Meet This Year's Inspiring Point Foundation Scholars
BY Sunnivie Brydum
June 20 2014 6:30 AM ET
Alexa grew up in Bloomington, Minn. In 2011, she began volunteering with Minnesotans United for All Families, a group created to defeat a proposed amendment to the Minnesota Constitution that would prohibit same-sex marriage. After the successful defeat of the amendment in November 2012, Alexa continued to work with Minnesotans United on their successful campaign to pass a marriage equality bill in the state, taking on a leadership position in her region. During the 2013-2014 school year, Alexa focused her efforts on the issue of bullying, working to pass a comprehensive anti-bullying bill and plan a one-day conference for students focused on youth empowerment.
Marcus Lee is a budding-scholar and activist from Charlotte, North Carolina. He is a member of the Class of 2015 of Morehouse College, a Mellon Mays Research Fellow, and a member of a variety of community organizations and initiatives oriented toward racial justice, gender equity, and sexual liberation. His academic research interests include Black Gay AIDS activism in the ‘80s and LGBTQ grassroots organizing in the U.S. South; and — with those foci — he hopes to one day obtain a Ph.D. and go on to teach at a small, intimate college. Marcus is passionate about being a part of intentional communities that serve as spiritual healing spaces, pools of emotional replenishment, and reminders of why the work that he is doing is critical. He is scholastically driven by the narratives — accomplishments, needs and desires — of his friends and family. Motivated in large part by a past of self-contempt, Marcus works daily toward living into himself more fully, and he pushes for a society in which everyone can feel empowered and enthused about life.
Samir Luther grew up in Missouri, and he is a proud graduate of Washington University in St. Louis. The day that President George W. Bush endorsed the Federal Marriage Amendment in 2004, Samir applied to work at the Human Rights Campaign. From 2004-10, he ran HRC’s Corporate Equality Index, partnering with Fortune 1000 companies and AmLaw 200 law firms to recruit and retain talented LGBT workers, to implement inclusive policies and benefits and to advocate for LGBT nondiscrimination laws. In addition to the CEI, he authored "Transgender Inclusion In the Workplace, 2nd Edition" and led the organization’s research and advocacy on same-sex partner and spousal benefits, as well as transgender-inclusive health insurance. From 2010-13, Samir managed the Gay & Lesbian Victory Fund and Institute’s recruitment and leadership development programs for LGBT leaders. In addition to running Victory's Presidential Appointments Project, he created the Victory Congressional Internship for LGBTQ students. Samir also spearheaded a partnership between Victory and the U.S. Agency for International Development to launch Victory's first political participation trainings outside of the United States.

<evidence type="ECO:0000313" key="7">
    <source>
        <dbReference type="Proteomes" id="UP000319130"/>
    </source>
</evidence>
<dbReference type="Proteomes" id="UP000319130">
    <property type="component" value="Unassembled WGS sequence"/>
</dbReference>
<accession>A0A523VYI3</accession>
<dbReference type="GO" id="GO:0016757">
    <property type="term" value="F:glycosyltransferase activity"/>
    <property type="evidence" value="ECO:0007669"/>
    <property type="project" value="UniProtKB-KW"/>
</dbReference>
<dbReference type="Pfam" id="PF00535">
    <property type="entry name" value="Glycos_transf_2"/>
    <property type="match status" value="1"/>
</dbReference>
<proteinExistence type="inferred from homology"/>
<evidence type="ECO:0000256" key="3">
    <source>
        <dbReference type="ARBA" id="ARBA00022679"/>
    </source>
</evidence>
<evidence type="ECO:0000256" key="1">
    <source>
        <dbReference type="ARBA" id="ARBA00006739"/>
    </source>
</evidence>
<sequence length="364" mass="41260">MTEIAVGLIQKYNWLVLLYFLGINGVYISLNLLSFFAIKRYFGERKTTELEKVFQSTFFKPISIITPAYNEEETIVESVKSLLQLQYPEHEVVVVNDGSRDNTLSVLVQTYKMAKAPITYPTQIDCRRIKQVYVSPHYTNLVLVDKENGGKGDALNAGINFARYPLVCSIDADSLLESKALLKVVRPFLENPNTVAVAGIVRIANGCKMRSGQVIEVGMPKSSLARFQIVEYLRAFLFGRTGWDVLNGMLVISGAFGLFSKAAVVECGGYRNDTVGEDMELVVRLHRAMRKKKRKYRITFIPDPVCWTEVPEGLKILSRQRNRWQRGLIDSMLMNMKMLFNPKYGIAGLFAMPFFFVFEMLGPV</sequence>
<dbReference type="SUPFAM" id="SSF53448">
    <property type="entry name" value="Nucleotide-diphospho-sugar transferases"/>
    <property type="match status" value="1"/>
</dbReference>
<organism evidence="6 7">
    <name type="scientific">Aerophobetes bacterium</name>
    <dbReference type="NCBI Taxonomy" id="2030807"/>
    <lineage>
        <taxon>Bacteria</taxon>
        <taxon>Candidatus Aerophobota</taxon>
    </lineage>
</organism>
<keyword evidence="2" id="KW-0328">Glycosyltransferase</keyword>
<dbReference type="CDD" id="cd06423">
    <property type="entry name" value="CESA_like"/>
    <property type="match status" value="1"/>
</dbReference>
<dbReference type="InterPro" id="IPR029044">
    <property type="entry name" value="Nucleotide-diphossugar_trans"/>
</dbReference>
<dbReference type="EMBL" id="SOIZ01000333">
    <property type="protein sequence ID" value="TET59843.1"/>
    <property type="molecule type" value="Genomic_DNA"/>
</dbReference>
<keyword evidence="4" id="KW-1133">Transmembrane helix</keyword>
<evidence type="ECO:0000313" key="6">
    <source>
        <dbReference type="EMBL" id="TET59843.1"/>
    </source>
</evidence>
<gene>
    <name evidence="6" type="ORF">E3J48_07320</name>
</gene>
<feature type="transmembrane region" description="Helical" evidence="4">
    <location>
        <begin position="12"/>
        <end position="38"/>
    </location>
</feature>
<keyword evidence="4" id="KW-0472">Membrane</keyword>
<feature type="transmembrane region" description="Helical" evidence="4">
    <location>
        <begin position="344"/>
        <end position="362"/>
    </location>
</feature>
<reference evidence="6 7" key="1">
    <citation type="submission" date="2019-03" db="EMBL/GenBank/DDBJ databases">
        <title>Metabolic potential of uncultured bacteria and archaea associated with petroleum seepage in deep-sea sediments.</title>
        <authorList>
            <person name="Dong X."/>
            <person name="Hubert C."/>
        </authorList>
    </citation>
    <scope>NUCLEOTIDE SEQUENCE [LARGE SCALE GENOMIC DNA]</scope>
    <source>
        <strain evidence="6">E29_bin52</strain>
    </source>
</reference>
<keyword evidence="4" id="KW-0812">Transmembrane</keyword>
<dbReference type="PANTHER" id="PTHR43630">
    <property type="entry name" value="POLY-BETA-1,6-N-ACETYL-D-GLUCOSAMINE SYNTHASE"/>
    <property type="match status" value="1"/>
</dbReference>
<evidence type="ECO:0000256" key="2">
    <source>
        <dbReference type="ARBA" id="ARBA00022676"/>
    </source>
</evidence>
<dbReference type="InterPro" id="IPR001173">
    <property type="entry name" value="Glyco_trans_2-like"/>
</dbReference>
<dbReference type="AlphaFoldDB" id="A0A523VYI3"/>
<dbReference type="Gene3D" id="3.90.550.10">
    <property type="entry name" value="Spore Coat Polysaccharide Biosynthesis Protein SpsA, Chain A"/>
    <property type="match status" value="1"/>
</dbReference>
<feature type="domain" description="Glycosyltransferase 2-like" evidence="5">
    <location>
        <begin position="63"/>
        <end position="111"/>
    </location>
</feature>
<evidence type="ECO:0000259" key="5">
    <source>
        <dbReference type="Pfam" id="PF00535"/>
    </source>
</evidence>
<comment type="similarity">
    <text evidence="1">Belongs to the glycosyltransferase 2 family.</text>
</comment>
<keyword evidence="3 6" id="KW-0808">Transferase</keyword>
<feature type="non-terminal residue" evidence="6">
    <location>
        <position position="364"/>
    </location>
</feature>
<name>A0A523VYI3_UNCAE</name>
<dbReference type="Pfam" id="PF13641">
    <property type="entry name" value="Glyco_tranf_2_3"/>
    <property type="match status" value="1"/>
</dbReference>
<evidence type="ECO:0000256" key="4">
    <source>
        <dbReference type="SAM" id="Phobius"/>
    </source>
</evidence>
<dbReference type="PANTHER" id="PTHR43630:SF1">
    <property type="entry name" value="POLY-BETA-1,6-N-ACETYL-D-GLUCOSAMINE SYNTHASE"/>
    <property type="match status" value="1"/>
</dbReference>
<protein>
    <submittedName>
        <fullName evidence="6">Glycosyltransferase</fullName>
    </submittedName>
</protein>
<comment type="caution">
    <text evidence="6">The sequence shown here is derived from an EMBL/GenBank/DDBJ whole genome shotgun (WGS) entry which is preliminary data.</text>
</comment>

As an MBA student at the MIT Sloan School of Management from 2013-2015, Samir is focusing on operational excellence and change management through data analytics. He is passionate about sustainable economic development through information and communication technology and financial inclusion.
Jez Lim Marston
Jez Lim Marston was born in Miami, Florida and raised in Kingston, Jamaica. Coming to terms with his sexuality and queer identity in a country often deemed as the "most homophobic place on earth" (Time Magazine, 2008), he struggled to imagine a future as an out LGTBQ individual. Proudly raised by a single mother, he found a passion for learning and science as a teenager. Jez came out as a junior in high school to a supportive family, and he publicly came out upon entering college.
Jez attends Yale University and is a pre-medical Molecular Biophysics and Biochemistry major. In his first year at Yale, Jez codirected an LGBTQ affinity group for freshman and worked as a queer peer counselor. Seeing a need for promotion of LGBTQ identified STEM students, Jez founded the Yale chapter of oSTEM and serves as its president. He is also very involved in the Sexual Literacy Forum at Yale, a student-run semester-long workshop on sexuality, identity, privilege, and well-being. In his final year at Yale, Jez will serve as a peer liaison for the Office of LGBTQ Resources. In that capacity, he will welcome LGTBQ-identified students to Yale and provide them a connection to the broader LGBTQ community.
Jez plans to dedicate his future career to addressing inequities in health care, specifically those facing LGBTQ youth and queer families. In addition, he aims to work toward improved LGBTQ competency training for medical professionals across training institutions. He hopes to serve as a model of what is possible for future LGBTQ youth.
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